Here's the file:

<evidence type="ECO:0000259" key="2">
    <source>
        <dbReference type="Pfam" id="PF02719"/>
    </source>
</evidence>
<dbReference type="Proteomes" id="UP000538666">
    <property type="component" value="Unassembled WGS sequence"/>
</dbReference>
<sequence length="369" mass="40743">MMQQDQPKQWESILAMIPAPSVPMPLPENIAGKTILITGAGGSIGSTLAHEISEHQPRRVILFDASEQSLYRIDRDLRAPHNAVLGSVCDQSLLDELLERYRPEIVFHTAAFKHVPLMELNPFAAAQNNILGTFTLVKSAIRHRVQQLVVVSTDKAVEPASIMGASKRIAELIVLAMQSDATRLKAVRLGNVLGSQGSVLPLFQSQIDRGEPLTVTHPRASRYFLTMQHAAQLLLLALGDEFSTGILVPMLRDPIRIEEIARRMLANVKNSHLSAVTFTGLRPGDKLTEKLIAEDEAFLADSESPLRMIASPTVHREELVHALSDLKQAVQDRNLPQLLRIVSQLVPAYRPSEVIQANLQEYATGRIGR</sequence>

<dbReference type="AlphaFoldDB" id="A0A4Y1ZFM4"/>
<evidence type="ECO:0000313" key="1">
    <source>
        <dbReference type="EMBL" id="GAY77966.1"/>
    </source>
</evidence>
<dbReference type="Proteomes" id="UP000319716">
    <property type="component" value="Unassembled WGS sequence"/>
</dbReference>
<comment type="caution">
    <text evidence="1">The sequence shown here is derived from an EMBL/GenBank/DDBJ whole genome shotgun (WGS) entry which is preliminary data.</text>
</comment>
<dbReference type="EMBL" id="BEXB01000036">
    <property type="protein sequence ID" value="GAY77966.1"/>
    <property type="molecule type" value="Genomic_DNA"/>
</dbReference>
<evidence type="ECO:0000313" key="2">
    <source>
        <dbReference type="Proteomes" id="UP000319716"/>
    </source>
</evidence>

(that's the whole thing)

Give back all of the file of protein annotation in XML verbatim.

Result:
<evidence type="ECO:0000259" key="2">
    <source>
        <dbReference type="Pfam" id="PF02719"/>
    </source>
</evidence>
<dbReference type="Proteomes" id="UP000538666">
    <property type="component" value="Unassembled WGS sequence"/>
</dbReference>
<sequence length="369" mass="40743">MMQQDQPKQWESILAMIPAPSVPMPLPENIAGKTILITGAGGSIGSTLAHEISEHQPRRVILFDASEQSLYRIDRDLRAPHNAVLGSVCDQSLLDELLERYRPEIVFHTAAFKHVPLMELNPFAAAQNNILGTFTLVKSAIRHRVQQLVVVSTDKAVEPASIMGASKRIAELIVLAMQSDATRLKAVRLGNVLGSQGSVLPLFQSQIDRGEPLTVTHPRASRYFLTMQHAAQLLLLALGDEFSTGILVPMLRDPIRIEEIARRMLANVKNSHLSAVTFTGLRPGDKLTEKLIAEDEAFLADSESPLRMIASPTVHREELVHALSDLKQAVQDRNLPQLLRIVSQLVPAYRPSEVIQANLQEYATGRIGR</sequence>

<dbReference type="AlphaFoldDB" id="A0A4Y1ZFM4"/>
<evidence type="ECO:0000313" key="1">
    <source>
        <dbReference type="EMBL" id="GAY77966.1"/>
    </source>
</evidence>
<dbReference type="Proteomes" id="UP000319716">
    <property type="component" value="Unassembled WGS sequence"/>
</dbReference>
<comment type="caution">
    <text evidence="1">The sequence shown here is derived from an EMBL/GenBank/DDBJ whole genome shotgun (WGS) entry which is preliminary data.</text>
</comment>
<dbReference type="EMBL" id="BEXB01000036">
    <property type="protein sequence ID" value="GAY77966.1"/>
    <property type="molecule type" value="Genomic_DNA"/>
</dbReference>
<evidence type="ECO:0000313" key="2">
    <source>
        <dbReference type="Proteomes" id="UP000319716"/>
    </source>
</evidence>